How does the 52/36 chainring coupled with a 11/30 cassette match up. Will it be good for a 70 year old recreational rider? Or what combo would you suggest?

3 Answers 3


Highly unlikely this is the gearing for you. Standard chainrings on most drop bar road bikes are 50/34 ‘compact’. 52/36 would be considered a higher gearing choice these days.

It’s likely you will need a lower gearing, especially if you live in a hilly area, so consider a 48/32 ‘sub compact’ on a road bike. You may also want to consider bike that can take a wider range cassette. 11-36 cassettes are available on road groupsets.

You may even want to consider a flat-bar hybrid with even lower gearing and more upright riding positions. Find a good local bike shop for advice and to try out some bikes.


Generally speaking, it seems too high. I am rather fit, a few years younger, run a 50/34 compact, don't have an 11, and don't miss it. Whether you use 52/36 or 50/34 doesn't matter too much but I would prefer the smaller. For the low end, it depends on the hills you want to ride. My low is 34/30 which does what I want, but each area and each rider is different. It seems to have become easier to find 32 or 34 cogs on road bikes. You need a medium cage derailleur for them and the spacings get a bit larger, but you can't use gears you don't have. If you can borrow a bike, go climb some hills and see what gears you use.


The reality is that this is impossible for anyone to answer for a specific rider, without knowing the rider.

When I read “70 year old recreational rider”, my inclination is to assume relatively short/easy rides, and a fitness level which is not ideal and may include medical restrictions. However, 2 of my favorite shop customers are people that would describe themselves as “recreational riders” but put in more miles in a year than I do by far. Not least because retirement allows them to ride consistently. They are both well over 70 at this point, also.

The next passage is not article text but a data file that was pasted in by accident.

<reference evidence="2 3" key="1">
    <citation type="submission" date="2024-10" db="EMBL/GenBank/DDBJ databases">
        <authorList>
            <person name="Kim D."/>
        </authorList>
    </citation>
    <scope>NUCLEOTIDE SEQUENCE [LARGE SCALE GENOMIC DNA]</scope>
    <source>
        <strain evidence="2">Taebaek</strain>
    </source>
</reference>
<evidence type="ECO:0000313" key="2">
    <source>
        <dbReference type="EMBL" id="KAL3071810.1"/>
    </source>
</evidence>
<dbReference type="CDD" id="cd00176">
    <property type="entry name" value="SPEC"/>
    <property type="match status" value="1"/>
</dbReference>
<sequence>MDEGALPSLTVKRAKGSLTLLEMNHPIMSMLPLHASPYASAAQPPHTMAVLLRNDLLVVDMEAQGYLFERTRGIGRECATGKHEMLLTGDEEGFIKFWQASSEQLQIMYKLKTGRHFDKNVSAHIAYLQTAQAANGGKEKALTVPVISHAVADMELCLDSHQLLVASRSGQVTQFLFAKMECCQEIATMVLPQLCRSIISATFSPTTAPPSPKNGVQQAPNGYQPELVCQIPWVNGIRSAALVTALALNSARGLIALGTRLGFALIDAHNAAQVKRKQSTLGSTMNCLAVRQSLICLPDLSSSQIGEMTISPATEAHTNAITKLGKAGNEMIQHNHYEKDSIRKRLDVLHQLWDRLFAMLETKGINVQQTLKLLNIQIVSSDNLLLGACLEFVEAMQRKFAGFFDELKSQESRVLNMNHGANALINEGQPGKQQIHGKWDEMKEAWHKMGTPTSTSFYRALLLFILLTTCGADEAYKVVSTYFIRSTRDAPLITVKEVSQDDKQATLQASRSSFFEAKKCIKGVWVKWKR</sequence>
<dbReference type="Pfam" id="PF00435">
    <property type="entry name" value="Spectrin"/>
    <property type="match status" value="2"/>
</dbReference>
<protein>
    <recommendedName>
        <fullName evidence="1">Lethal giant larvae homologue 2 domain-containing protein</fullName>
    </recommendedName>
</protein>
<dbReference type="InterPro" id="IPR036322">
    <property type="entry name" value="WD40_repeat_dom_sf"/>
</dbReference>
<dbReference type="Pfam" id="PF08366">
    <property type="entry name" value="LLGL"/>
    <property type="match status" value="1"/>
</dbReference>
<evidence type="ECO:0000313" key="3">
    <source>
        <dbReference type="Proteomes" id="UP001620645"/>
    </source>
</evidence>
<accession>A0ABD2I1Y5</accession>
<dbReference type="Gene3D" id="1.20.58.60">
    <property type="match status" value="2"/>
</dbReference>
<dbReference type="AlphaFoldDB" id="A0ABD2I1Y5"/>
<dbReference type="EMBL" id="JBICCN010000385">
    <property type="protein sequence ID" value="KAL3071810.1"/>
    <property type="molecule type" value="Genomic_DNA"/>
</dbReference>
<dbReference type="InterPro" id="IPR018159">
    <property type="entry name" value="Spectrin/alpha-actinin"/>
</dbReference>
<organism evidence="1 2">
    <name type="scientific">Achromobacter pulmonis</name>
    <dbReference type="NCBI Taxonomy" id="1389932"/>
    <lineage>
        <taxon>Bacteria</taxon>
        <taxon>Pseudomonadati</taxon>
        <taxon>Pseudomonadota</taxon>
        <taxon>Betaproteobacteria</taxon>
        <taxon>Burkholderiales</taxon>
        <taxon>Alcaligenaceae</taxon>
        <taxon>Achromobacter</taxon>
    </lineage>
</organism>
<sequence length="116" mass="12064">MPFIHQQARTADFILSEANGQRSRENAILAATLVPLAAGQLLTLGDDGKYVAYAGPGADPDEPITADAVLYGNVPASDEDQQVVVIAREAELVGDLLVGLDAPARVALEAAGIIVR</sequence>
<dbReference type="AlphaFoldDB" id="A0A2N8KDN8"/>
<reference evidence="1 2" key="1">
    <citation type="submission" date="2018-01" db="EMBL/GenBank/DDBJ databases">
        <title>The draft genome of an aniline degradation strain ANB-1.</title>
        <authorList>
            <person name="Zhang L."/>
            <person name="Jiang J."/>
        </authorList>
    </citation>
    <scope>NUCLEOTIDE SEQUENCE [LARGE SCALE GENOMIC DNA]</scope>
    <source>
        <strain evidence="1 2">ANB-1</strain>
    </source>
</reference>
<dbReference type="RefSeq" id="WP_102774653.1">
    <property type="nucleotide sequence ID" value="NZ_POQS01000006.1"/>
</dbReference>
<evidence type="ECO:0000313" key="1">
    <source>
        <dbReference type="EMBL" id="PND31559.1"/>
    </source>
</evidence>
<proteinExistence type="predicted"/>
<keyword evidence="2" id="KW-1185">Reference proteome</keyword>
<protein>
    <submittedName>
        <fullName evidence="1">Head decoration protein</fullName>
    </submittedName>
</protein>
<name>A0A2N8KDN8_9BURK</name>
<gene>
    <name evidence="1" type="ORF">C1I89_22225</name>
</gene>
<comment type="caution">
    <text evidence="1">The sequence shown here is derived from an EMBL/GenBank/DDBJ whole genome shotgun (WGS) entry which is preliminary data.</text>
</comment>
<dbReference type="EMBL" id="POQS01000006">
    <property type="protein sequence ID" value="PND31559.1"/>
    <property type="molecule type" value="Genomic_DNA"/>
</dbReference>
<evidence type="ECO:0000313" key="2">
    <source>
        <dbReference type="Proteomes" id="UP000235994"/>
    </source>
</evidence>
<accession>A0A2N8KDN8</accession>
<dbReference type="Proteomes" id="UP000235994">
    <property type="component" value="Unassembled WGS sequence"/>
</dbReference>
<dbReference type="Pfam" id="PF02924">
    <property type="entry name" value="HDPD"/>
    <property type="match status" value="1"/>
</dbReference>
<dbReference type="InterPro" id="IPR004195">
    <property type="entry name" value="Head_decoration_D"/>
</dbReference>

That said, if you are looking at a comfortable, stable road bike, and your goal is not to race your bike, then I would consider a 50/34 (compact) front end, and a 12-28 rear cassette. To my way of thinking, that provides a good balance of top end speed, and reasonable climbing gears.

Things that will affect your decision:

  1. Fitness level/body weight: The strength to weight ratio is critically important in cycling. If you are 125 lbs. and strong enough to push your weight up hill without losing your ability to continue riding, then erring on the side of high torque/high speed gears makes sense. If you are 250 lbs, and any hill is the one you die on, then erring on the side of low torque/low speed gears makes sense.
  2. Terrain: If you are retired and and living in the Arizona desert, and an overpass is the biggest hill you see, then high torque/high speed. If you live in San Francisco, and every direction away from your home is uphill and beyond category, then low torque/low speed.

  3. Medical restrictions: There are a million things that can go on this list, but the big thing is, if you have medical restrictions, don’t push them. Err on the side of easier pedaling, rather than creating issues for yourself.

As for how to decide what specific gearing fits your needs? Well, use a gear calculator to compare the different combinations and find one that fits your needs, with the things I mentioned in mind.

There are lots of choices for gear calculators. Bikecalc.com is my favorite.

Your Answer

By clicking “Post Your Answer”, you agree to our terms of service and acknowledge that you have read and understand our privacy policy and code of conduct.

Not the answer you're looking for? Browse other questions tagged or ask your own question.